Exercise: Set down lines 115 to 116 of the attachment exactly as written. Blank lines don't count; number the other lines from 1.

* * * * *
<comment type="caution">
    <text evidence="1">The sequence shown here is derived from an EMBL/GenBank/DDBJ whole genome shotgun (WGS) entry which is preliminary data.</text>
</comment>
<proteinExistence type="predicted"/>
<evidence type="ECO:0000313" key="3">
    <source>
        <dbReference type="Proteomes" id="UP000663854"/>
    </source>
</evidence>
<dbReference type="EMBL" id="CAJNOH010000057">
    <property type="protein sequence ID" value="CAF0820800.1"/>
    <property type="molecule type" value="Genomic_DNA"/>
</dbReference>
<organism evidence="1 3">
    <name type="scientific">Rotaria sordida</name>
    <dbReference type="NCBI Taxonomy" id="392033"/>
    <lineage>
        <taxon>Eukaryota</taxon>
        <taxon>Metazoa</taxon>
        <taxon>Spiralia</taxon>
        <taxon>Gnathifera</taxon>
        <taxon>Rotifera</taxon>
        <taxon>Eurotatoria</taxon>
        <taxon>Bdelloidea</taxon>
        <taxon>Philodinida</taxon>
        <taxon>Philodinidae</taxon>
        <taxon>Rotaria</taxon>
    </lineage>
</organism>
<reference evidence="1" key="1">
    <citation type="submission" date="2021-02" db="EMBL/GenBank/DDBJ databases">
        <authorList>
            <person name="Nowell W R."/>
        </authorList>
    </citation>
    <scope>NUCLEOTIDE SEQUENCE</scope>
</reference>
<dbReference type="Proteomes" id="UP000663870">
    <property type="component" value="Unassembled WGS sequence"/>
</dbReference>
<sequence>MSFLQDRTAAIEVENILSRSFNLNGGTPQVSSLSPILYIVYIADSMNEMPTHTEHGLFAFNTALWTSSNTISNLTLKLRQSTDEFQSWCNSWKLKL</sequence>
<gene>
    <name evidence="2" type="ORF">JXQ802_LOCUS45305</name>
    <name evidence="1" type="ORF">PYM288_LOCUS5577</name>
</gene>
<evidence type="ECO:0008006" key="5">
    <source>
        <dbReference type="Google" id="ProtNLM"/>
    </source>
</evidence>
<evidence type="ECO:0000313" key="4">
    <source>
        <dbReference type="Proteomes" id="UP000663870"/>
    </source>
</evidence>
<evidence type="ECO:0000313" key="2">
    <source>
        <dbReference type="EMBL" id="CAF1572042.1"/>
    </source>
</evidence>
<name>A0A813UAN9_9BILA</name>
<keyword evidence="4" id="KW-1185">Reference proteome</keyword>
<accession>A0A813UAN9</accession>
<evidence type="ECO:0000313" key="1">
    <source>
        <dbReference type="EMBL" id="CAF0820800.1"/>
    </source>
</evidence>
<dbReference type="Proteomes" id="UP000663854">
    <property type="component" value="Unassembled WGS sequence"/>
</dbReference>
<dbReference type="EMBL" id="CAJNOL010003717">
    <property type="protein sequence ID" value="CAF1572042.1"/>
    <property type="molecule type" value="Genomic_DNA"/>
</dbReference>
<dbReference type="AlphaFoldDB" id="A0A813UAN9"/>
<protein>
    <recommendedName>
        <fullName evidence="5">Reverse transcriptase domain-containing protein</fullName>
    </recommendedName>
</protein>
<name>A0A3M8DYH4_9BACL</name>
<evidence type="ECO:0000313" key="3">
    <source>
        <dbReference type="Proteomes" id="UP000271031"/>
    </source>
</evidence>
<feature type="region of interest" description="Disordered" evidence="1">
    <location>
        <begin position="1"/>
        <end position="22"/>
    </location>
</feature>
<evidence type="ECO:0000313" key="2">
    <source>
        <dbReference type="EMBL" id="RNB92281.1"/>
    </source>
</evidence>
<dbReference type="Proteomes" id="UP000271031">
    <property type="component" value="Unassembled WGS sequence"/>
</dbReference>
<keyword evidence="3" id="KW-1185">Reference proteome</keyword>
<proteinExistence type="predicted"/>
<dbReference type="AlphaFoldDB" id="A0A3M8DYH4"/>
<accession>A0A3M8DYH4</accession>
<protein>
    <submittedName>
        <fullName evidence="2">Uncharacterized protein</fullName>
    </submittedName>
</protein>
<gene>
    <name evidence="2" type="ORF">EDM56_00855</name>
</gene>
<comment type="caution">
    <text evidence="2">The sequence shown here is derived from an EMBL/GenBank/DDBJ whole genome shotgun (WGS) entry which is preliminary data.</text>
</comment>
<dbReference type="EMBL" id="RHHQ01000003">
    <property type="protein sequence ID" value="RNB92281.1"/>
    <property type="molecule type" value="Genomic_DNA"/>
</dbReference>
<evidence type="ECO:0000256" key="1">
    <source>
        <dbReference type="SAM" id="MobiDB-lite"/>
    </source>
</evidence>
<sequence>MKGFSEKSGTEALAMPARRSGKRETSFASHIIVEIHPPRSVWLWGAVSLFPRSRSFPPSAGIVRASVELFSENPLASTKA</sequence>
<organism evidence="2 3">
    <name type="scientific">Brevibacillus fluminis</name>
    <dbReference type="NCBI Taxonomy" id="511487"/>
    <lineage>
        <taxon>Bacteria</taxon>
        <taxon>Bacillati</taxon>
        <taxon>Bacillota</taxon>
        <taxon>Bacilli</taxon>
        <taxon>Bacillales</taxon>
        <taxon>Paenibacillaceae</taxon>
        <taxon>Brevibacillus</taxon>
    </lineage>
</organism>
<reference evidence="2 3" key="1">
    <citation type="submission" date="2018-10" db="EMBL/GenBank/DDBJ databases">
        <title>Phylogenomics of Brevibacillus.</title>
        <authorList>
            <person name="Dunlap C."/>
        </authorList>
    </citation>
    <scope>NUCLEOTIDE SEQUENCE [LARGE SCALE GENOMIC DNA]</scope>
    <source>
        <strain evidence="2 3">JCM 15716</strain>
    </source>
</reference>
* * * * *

    <text evidence="2">The sequence shown here is derived from an EMBL/GenBank/DDBJ whole genome shotgun (WGS) entry which is preliminary data.</text>
</comment>